Introduction to Data Science

CS/STAT24200 • Fall 2018 • Lectures: MW 11:30-12:20pm LWSN 1106 • Lab: W 3:30-5:20pm HAAS G056



Professor Jennifer Neville
Lawson 2142D • neville[at] • 6-9387
Office hours: Friday 11am-12pm

Teaching assistant

Mahak Goindani (grad TA), Neil Kulkarni (ugrad TA)
Office hours: Tuesday 5-6pm (Neil), Thursday 5-6pm (Mahak), both in HAAS G50
Questions: We will use Piazza for class questions/discussion. Instead of sending email to the ta list, please post your questions on Piazza.
Email: cs242-ta [at]


This course provides a broad introduction to the field of data science. The course focuses on using computational methods and statistical techniques to analyze massive amounts of data and to extract knowledge. It provides an overview of foundational computational and statistical tools for data acquisition and cleaning, data manipulation, data analysis and evaluation, visualization and communication of results, data management and big data systems. The course surveys the complete data science process from data to knowledge and gives students hands-on experience with tools and methods.

Learning objectives

Upon completing the course, students should be able to:


Prerequisites: CS18000 and CS18200 (grade of C or better); CS38003 (grade of C or better); STAT 35500 (can be taken concurrently)


Readings will be assigned from the texts below. All texts are available online via the Purdue library. Reading assignments will be posted on the schedule, please check regularly. Additional materials will be distributed as necessary.

Assignments and exams

There will be short exercises to be completed weekly in each lab. There will be five homework assignments and three projects that will be posted on the schedule. Assignments should be submitted online in Blackboard or via turnin on Details will be provided in the assignments. Programming projects should written in Python 3, unless otherwise noted. In general, questions about the details of homeworks/projects should be directed to the TA on Piazza.

There will be a midterm and comprehensive final exam. Exams will be closed book and closed notes.


Grades will be posted on Blackboard.

Late policy

Assignments are to be submitted by the due date listed. Each person will be allowed four days of extensions which can be applied to any combination of assignments (homework/projects only) during the semester without penalty. After that a late penalty of 15% per day will be assigned. Use of a partial day will be counted as a full day. Use of extension days must be stated explicitly at the time of the late submission (by accompanying email to the TA), otherwise late penalties will apply. Extensions cannot be used after the final day of classes (ie., Dec 8). Extension days cannot be rearranged after they are applied to a submission. Use them wisely!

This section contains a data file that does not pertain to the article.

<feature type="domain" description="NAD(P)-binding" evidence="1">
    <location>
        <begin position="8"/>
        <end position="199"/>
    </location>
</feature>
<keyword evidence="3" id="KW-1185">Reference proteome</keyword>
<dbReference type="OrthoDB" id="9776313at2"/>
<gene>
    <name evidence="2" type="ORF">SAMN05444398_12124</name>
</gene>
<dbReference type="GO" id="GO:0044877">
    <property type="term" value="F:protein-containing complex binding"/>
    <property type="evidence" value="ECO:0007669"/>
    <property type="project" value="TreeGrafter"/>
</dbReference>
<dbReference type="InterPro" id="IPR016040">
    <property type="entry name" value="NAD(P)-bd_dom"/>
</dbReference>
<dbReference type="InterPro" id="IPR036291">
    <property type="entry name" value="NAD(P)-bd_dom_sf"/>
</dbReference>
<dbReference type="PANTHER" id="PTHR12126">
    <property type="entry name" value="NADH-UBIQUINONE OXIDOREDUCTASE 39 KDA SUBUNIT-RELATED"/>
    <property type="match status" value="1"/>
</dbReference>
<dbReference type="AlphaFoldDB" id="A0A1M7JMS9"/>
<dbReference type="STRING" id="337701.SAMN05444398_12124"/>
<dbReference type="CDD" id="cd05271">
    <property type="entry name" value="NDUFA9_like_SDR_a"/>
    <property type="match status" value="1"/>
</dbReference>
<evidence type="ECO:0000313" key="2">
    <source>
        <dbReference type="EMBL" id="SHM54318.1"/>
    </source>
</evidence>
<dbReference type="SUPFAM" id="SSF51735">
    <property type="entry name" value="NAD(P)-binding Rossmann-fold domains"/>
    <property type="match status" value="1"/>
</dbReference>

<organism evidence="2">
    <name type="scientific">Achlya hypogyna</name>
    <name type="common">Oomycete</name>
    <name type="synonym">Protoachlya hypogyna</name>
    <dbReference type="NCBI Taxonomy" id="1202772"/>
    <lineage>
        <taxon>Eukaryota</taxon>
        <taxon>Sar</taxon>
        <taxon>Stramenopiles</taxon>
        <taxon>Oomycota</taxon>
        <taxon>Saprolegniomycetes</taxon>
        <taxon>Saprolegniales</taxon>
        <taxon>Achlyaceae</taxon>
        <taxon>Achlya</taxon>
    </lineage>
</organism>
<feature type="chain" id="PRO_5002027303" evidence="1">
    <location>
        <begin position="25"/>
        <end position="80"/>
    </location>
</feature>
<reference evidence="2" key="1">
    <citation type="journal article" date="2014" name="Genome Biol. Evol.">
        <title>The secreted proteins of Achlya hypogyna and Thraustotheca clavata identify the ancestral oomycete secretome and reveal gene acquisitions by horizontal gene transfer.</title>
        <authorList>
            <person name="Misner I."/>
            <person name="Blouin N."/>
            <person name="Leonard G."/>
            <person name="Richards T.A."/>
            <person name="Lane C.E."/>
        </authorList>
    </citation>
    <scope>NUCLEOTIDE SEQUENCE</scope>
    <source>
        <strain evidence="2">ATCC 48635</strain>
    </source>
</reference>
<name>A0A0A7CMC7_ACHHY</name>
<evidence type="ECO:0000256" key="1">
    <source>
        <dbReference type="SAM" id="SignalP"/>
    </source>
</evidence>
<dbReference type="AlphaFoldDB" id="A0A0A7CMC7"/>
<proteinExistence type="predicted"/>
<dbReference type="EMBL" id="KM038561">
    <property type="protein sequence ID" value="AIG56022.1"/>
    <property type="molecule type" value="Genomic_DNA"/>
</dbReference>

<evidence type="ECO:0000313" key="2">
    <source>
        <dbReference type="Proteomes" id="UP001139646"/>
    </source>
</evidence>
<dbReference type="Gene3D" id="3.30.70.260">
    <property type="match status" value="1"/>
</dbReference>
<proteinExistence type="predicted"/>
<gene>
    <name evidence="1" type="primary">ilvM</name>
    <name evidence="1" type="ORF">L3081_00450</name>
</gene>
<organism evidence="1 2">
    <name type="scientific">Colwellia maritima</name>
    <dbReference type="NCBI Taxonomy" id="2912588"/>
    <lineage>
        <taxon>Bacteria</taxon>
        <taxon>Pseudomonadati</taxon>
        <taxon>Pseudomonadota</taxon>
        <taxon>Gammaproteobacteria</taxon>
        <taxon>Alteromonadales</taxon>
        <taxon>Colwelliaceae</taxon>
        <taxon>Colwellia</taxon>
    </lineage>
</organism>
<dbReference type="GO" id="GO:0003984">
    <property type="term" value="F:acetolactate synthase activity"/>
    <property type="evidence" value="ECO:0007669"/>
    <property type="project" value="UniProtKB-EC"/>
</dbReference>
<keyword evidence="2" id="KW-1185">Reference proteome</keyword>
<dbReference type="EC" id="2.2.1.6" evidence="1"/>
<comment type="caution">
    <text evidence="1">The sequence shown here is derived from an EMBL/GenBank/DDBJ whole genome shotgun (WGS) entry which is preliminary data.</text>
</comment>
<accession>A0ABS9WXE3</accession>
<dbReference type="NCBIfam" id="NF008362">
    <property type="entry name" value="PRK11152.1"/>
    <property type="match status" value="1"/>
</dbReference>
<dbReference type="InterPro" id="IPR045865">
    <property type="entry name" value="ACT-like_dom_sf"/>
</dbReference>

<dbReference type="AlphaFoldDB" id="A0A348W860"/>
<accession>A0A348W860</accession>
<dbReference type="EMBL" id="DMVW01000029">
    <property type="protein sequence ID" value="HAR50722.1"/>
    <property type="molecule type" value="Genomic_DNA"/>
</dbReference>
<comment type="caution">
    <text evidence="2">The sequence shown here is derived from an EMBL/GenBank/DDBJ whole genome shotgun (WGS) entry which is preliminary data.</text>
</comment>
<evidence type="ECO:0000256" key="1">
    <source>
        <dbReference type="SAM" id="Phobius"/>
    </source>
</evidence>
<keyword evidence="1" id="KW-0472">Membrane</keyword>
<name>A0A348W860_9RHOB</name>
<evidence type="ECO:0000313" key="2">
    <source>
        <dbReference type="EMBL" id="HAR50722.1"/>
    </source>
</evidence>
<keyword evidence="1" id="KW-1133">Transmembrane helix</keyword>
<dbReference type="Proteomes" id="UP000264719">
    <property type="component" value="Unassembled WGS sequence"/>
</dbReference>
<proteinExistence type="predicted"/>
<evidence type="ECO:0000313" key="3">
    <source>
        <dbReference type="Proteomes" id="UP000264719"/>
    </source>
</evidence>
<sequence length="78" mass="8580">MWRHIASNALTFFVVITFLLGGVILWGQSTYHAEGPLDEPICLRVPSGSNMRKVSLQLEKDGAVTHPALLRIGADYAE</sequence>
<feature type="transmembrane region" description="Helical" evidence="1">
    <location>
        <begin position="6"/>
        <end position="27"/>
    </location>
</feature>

Assignments will NOT BE accepted if they are more than five days late. Additional extensions will be granted only due to serious and documented medical or family emergencies.

Academic honesty

Please read the departmental academic integrity policy. This will be followed unless we provide written documentation of exceptions. We encourage you to interact amongst yourselves: you may discuss and obtain help with basic concepts covered in lectures or the textbook, homework specification (but not solution), and program implementation (but not design). However, unless otherwise noted, work turned in should reflect your own efforts and knowledge. Sharing or copying solutions is unacceptable and could result in failure. We use copy detection software, so do not copy code and make changes (either from the Web or from other students). You are expected to take reasonable precautions to prevent others from using your work.

Additional course policies

Please read the general course policies here.

Course outline

Introduction (1 week)
What is Data Science? Examples, applications, and results obtained using data science techniques. Overview of the data science process.

Background and basics (2.5 weeks)
Review of Python. Using Python notebooks. Types of data and data representations. How to acquire data (e.g., crawling), how to process and parse data. Data manipulation, data wrangling, and data cleaning.

Visualization and basic statistics (2.5 weeks)
Introduction to R. Visualization principles and goals. Basic plots in R. The importance of communicating results. Visualizing distributions and relationships.

Hypothesis testing and causality (2.5 weeks)
Introduction to statistical inference, populations/samples. Overview of hypothesis testing, A/B testing, and how to draw conclusions from data. Correlation vs causation.

Similarity and clustering (2 weeks)
Definitions and examples of common similarity/distance measures. Overview of basic clustering methods and how to interpret/evaluate results. Dimensionality reduction.

Large scale analysis (1 week)
Data engineering overview. Discussion of databases and SQL, mapReduce processing, Spark, and Hadoop.

Collaborative filtering (1.5 weeks)
Recommender systems and collaborative filtering, including basic methods and applications.

Ethics (1 week)
Overview of ethical issues of privacy, fairness, and bias in data science.